Briar [0] gets funded by the OTF [1]. If you’re unfamiliar with the OTF, they’re publicly listed as a subsidiary of Radio Free Asia, a US state-run organization whose main goal (along with the other “Radio Free” incarnations such as Radio Free Europe, or Free Cuba Radio) is regime change for those Asian governments who don’t align with the US’s foreign policy interests.

The Radio Free agencies underwent a public re-branding in the early 1990s, but they are in effect the same CIA misinformation organizations from the 1950s:

Radio Free Asia began broadcasting to mainland China in 1951 from an elaborate set of transmitters in Manila. It was an arm of the Committee for Free Asia, and the C.I.A. thought of it as the beginning of an operation in the Far East that would rival Radio Free Europe and Radio Liberty.

It was only after Radio Free Asia’s transmitters were operating, according to sources familiar with the case, that the C.I.A. realized that there were almost no radio receivers in private hands in mainland China. An emergency plan was drawn up. Balloons, holding small radios tuned to Radio Free Asia’s frequency, were lofted toward the mainland from the island of Taiwan, where the Chinese Nationalists had fled after the Communist takeover of the mainland in 1949. The plan was abandoned when the balloons were blown back to Taiwan across the Formosa Strait.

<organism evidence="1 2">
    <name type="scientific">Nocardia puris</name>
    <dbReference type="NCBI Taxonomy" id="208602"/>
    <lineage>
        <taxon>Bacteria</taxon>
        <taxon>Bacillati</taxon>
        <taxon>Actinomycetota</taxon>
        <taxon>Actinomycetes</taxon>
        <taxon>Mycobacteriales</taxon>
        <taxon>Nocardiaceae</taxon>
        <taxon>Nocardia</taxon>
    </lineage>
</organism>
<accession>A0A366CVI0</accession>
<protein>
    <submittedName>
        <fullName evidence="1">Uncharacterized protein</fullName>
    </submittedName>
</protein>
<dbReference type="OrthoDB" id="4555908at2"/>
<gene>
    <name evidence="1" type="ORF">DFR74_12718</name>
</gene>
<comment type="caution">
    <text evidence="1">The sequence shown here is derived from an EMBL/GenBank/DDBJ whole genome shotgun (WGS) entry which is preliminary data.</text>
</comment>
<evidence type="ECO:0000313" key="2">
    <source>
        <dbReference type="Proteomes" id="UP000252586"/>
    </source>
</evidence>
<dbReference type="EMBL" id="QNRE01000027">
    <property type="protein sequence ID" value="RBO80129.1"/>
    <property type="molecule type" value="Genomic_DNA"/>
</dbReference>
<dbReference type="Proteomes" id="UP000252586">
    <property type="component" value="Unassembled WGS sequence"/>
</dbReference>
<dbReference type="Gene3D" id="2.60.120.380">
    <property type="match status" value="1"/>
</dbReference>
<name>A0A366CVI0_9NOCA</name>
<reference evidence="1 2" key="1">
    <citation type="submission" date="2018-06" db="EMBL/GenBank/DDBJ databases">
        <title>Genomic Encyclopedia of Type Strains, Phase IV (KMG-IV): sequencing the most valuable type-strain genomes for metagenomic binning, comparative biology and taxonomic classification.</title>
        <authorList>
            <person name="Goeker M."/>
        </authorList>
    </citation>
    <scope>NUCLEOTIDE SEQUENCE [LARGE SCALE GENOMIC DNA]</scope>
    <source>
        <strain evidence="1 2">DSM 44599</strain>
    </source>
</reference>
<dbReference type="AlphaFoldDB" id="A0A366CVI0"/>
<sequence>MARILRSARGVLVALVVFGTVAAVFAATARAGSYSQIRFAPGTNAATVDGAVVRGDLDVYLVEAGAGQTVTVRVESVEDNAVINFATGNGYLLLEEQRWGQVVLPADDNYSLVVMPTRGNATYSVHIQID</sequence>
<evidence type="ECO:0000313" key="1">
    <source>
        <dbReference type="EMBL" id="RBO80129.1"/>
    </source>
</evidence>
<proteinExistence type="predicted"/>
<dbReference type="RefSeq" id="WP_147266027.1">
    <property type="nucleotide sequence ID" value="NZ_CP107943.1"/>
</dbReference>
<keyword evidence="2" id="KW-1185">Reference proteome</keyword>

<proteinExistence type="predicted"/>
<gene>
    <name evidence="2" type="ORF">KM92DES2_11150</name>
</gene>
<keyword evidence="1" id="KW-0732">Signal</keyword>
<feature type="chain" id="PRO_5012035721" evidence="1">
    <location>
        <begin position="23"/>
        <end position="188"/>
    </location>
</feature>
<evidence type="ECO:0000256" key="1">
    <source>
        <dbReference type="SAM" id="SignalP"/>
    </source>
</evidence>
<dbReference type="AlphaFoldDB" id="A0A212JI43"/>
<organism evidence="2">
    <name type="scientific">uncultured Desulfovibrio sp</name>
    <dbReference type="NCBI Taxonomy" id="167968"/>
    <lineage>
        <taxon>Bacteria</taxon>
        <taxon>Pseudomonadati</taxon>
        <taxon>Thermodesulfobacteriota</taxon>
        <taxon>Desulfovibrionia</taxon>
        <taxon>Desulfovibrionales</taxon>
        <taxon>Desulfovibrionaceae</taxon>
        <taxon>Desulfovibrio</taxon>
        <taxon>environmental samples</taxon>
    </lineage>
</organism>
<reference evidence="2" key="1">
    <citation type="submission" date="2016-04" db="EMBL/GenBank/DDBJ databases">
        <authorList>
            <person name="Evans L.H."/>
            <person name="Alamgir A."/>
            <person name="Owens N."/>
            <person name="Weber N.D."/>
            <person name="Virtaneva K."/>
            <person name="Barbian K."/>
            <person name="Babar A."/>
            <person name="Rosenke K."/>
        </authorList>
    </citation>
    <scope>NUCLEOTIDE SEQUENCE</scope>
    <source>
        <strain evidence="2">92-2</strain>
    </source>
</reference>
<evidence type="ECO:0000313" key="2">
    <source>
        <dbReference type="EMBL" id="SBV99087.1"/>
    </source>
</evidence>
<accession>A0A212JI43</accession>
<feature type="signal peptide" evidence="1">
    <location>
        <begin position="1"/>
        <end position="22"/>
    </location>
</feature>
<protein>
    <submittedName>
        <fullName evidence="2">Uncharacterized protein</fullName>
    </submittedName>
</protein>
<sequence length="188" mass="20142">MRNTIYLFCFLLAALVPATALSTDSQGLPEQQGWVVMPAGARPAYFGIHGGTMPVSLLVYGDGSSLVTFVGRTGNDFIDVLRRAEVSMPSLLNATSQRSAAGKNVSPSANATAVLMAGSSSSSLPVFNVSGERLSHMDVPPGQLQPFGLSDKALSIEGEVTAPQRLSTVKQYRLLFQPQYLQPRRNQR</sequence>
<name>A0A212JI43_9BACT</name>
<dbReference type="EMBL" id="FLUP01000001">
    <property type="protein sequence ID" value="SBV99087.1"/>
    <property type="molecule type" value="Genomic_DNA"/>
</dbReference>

What Allen Weinstein, one of the founders of the National Endowment for Democracy (NED), another US “human rights” regime change org said of his organization applies equally to the Open Technology fund: “A lot of what we do today was done covertly 25 years ago by the CIA.”

The fund is designated to: “support open technologies and communities that increase free expression, circumvent censorship, and obstruct repressive surveillance as a way to promote human rights and open societies.”